Each year, the festival presents the coveted Susan B. Anthony "Failure is Impossible" award to a woman in the film industry who exemplifies courage, passion, and artistry in her work. Past recipients have included Joan Allen, Angela Bassett, Candace Bergen, and Rita Moreno.
The ImageOut Film & Video Festival (October) is the largest LGBT film festival in New York State beyondthe New York City area.
The JCC Ames Amzalak Ames Amzalak
Rochester Jewish Film Festival (Summer) presents the best contemporary Jewish themed films from around the world. The festival has been an annual summertime event since 2001.
Rochester International Film Festival is the world's oldest, continuously held Short Film Festival. The world's longest running, amateur film festival started as Movies on a Shoestring in 1959 and was renamed the Rochester International Film Festival in 1996 to reflect its growth and the quality of films submitted from around the world.
Greentopia | FILM (April) is a collection of films presented in Rochester, NY that inspire, transform, and ultimately empower audiences to create sustainable changes.
The Deaf Rochester Film Festival has been held biannually since 2005 at the National Technical Institute for the Deaf (NTID) at the Rochester Institute of Technology.
Historic Movie Theatres
It's the ultimate film buff's cathedral of movie history, art and culture! The Dryden Theatre at Eastman Museum possesses more than 23,000 reels dating back to the beginning of moving pictures in 1893 -- the fourth largest collection of its kind in the U.S. The 500-seat Dryden Theatre offers a diverse program of silent and classic films, as well as cult favorites, regional premieres, and movies that are hard or impossible to see elsewhere. Enjoy screenings and discussions of important films, as well as presentations of some of the films from Rochester's festivals.
The Little Theatre is a favorite venue for film festivals, too. This Art Deco style theatre opened in 1929 with a showing of the silent film, Cyrano de Bergerac, accompanied by a three-piece orchestra. Now a not-for-profit film organization specializing in American independent and foreign films, the Little has five screens, concession stands selling pastries and freshly brewed coffee along with popcorn, plus a café, art gallery and live music, in the heart of Rochester's popular East End neighborhood.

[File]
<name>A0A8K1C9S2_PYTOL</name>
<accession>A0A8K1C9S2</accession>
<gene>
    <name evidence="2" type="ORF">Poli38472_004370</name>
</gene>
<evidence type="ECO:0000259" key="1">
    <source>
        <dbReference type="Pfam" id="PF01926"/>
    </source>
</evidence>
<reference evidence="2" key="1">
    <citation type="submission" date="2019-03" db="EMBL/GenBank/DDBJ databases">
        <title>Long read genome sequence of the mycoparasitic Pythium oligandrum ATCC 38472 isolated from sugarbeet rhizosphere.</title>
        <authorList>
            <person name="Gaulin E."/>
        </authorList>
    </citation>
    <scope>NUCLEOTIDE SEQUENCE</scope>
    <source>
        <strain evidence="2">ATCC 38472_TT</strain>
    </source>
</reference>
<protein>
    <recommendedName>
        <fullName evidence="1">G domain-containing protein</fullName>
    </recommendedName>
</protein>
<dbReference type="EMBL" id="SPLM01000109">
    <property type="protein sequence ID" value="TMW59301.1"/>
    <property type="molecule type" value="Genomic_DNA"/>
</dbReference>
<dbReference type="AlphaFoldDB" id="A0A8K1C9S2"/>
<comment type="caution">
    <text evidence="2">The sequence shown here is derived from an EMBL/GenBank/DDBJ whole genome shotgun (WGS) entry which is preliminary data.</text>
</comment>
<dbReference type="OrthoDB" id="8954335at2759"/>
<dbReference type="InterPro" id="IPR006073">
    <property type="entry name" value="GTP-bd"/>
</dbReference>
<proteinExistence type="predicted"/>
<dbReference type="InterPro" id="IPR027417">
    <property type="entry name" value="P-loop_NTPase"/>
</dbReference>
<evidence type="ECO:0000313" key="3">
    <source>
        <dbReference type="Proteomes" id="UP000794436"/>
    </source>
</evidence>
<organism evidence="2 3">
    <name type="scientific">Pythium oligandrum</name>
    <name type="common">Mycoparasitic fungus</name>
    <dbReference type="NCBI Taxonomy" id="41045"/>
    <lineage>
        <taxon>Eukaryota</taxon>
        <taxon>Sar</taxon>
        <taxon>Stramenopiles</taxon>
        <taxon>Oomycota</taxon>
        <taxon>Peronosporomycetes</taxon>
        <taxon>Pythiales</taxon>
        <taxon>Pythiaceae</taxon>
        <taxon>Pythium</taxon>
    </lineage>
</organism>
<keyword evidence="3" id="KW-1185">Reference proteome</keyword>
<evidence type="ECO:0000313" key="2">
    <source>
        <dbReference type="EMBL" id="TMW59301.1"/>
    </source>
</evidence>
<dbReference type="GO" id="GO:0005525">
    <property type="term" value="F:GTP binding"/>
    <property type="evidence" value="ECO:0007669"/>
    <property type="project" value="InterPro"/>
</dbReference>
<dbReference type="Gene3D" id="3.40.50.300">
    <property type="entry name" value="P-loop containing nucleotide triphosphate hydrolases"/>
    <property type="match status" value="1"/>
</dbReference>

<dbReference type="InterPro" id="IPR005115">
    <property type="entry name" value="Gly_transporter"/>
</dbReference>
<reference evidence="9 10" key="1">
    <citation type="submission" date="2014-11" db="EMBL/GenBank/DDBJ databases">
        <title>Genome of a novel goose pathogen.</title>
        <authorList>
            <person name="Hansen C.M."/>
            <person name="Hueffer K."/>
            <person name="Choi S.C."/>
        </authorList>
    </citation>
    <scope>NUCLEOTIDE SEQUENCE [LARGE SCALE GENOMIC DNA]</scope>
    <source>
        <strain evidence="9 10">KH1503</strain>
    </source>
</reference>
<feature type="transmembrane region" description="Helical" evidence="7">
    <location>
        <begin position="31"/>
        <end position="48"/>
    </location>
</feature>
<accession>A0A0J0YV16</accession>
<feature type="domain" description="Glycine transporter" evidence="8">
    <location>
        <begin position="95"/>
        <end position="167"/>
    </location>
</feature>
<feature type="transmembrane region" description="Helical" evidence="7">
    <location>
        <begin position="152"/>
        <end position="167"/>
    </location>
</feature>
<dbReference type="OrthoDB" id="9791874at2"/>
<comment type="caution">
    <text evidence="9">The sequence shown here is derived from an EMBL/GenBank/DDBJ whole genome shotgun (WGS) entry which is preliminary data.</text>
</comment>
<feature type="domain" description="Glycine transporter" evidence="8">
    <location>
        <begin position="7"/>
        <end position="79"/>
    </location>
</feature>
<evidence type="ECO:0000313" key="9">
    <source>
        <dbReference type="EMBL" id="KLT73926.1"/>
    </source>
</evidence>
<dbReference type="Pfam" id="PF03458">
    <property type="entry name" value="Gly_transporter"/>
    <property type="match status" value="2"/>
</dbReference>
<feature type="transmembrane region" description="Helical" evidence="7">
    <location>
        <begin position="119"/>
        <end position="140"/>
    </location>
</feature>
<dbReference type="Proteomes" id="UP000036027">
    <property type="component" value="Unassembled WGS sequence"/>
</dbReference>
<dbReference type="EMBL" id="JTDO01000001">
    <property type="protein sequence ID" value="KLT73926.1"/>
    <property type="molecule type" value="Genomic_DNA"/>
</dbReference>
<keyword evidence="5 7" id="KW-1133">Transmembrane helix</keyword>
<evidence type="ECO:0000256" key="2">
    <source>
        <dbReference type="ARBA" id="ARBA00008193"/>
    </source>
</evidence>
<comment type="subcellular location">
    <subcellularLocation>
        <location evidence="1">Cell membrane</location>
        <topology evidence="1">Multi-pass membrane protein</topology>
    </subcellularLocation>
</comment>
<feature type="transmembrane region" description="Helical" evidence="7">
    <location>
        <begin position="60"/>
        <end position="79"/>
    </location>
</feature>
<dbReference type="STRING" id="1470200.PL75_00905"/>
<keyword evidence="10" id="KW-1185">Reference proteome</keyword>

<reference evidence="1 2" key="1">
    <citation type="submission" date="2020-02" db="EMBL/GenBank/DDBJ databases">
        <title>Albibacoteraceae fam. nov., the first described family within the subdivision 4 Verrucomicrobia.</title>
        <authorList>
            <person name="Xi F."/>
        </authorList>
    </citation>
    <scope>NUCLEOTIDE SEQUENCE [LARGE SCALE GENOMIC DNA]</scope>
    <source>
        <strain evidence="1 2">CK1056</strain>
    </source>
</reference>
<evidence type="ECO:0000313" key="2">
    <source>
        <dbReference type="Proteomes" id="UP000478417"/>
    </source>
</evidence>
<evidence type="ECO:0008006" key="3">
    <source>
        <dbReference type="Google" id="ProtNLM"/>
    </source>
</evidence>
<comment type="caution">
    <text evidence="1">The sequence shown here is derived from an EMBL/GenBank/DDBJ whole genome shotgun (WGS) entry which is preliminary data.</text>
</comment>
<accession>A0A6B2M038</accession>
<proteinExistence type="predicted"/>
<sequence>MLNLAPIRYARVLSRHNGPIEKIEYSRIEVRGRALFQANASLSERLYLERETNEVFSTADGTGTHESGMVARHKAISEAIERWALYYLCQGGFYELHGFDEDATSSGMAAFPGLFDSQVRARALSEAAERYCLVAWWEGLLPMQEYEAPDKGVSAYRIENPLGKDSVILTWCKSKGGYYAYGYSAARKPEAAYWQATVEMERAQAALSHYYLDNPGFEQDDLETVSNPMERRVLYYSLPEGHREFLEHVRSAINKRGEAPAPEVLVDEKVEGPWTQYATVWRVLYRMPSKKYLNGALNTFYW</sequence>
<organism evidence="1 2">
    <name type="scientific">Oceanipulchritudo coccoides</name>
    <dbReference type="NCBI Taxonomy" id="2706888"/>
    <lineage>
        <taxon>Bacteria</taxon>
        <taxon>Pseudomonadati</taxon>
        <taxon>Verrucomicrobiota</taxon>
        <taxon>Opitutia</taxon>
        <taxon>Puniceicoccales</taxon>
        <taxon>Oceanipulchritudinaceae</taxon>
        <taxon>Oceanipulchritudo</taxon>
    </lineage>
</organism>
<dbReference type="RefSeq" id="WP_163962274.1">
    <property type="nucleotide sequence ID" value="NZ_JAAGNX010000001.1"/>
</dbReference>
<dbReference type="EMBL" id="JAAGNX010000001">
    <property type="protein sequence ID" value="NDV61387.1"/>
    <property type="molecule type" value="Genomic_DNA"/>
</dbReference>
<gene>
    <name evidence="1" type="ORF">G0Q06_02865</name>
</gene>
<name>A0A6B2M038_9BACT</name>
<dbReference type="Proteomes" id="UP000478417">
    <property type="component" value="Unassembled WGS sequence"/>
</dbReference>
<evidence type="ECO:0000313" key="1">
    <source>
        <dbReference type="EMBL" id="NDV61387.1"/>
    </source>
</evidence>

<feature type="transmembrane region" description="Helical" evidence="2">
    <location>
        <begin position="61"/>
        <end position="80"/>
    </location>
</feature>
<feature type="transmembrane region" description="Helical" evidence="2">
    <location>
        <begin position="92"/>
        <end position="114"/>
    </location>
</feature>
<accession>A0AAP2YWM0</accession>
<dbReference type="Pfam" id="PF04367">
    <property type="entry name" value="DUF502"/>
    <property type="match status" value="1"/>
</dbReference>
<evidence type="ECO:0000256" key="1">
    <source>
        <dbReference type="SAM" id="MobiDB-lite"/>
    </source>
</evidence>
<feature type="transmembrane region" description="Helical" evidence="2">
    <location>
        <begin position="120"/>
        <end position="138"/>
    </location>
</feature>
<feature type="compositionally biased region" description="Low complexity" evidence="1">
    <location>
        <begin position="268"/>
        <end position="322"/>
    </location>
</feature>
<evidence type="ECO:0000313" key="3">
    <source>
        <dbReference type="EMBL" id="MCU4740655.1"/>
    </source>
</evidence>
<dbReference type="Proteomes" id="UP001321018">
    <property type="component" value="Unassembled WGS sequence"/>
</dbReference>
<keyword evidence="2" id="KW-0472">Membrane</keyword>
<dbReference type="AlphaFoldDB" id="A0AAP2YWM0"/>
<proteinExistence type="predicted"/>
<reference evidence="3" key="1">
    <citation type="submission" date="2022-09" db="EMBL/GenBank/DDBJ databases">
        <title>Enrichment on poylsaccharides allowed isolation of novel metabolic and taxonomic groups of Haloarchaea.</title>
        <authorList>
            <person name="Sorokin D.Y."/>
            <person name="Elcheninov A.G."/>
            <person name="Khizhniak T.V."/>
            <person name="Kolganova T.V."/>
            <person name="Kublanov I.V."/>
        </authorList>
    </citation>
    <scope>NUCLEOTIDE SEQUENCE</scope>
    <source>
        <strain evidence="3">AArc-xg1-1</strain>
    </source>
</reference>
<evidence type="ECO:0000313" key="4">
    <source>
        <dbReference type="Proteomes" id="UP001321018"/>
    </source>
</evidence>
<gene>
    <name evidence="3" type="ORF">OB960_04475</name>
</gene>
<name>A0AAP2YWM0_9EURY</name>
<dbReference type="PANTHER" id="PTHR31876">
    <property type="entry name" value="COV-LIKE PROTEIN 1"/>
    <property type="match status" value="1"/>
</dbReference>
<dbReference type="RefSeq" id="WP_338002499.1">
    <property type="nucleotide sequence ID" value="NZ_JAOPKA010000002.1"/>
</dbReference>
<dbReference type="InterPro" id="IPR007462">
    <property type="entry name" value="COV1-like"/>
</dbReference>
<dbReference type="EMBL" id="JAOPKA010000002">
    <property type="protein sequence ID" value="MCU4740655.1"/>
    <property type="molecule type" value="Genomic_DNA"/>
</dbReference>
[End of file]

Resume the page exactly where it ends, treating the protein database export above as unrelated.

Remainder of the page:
The Cinema has been a neighborhood movie house since 1914. You can catch a low-cost, double feature every night - plus matinees on weekends.
We make movies and TV, too!
Rochester is home to a savvy film-production community, the largest crew base in the state outside New York City, and state-of-the-art facilities. The Rochester/Finger Lakes Film & Video Office helps major and independent movie-makers with location scouting, extensive production resources and other services for movies -- like a high-speed car chase filmed here on our Main Street for "The Amazing Spider-Man 2."
Scenes from movies like "The Thomas Crowne Affair," "The Natural," and "Planes, Trains and Automobiles" were also filmed here - among many other films. Surprised?
PBS and TV networks shoot here, too! The Rochester area has appeared in shows like "A&E Biography: George Eastman", "General Hospital", "Susan B. Anthony/ Elizabeth Cady Stanton: Not For themselves Alone, " a documentary by Ken Burns, and "The American Experience: George Eastman," just to name a few.
National and international journalists covered The 2013 PGA tournament at Oak Hill, featuring special interest stories about everything from our wine region to Walter Hagen's rise from caddy to Golf Legend.
Rochester has a large, experienced film-production community and state-of-the-art facilities. The Studios at Linden Oaks and Post Central are known for doing superior work at lower costs than can be found in Los Angeles, New York City or Toronto, Canada. Post Central offers multiple edit suites, digital graphics, and 2 full production trucks for shooting video and film - all with the latest in technological advances in both hardware and software. There's also a 3,000 sq. ft. shooting stage.
And aspiring writers and directors can utilize Rochester Movie Makers, dedicated to help create, develop and promote filmmaking and filmmakers in Rochester, NY.
Beyond taking pictures and movie
Rochester's imaging expertise extends beyond taking pictures and making movies, however. It's not only the birthplace of Eastman Kodak Company but of Xerox and Bausch and Lomb as well. With three world leaders in optics and imaging concentrated in one city, additional businesses involved with photography, imaging and optics not only thrive and multiply in Rochester, they win a lot of prestigious awards along the way.
Internationally acclaimed programs at Rochester Institute of Technology (RIT) also prepare students for careers ranging from fine arts to ophthalmic photography, while the Institute of Optics at the University of Rochester provides B.S., M.S. and Ph.D. degrees in optics.
Visual Studies Workshop, affiliated with The College at Brockport State University of New York, is an internationally recognized center for photography, visual books, video and independent film that serves both visual artists and the general public with educational programs, exhibitions and publishing.
We have everything here to make your visit "picture perfect." So don't forget to bring a camera to capture our postcard-perfect scenery and your scrapbook-worthy memories!
From a desire to learn about the technology, science or history of making pictures to a fascination with the art, drama -- or simply the fun of creating new images and preserving special memories -- people are drawn to Rochester. One trip just won't do it! You'll want to return again and again.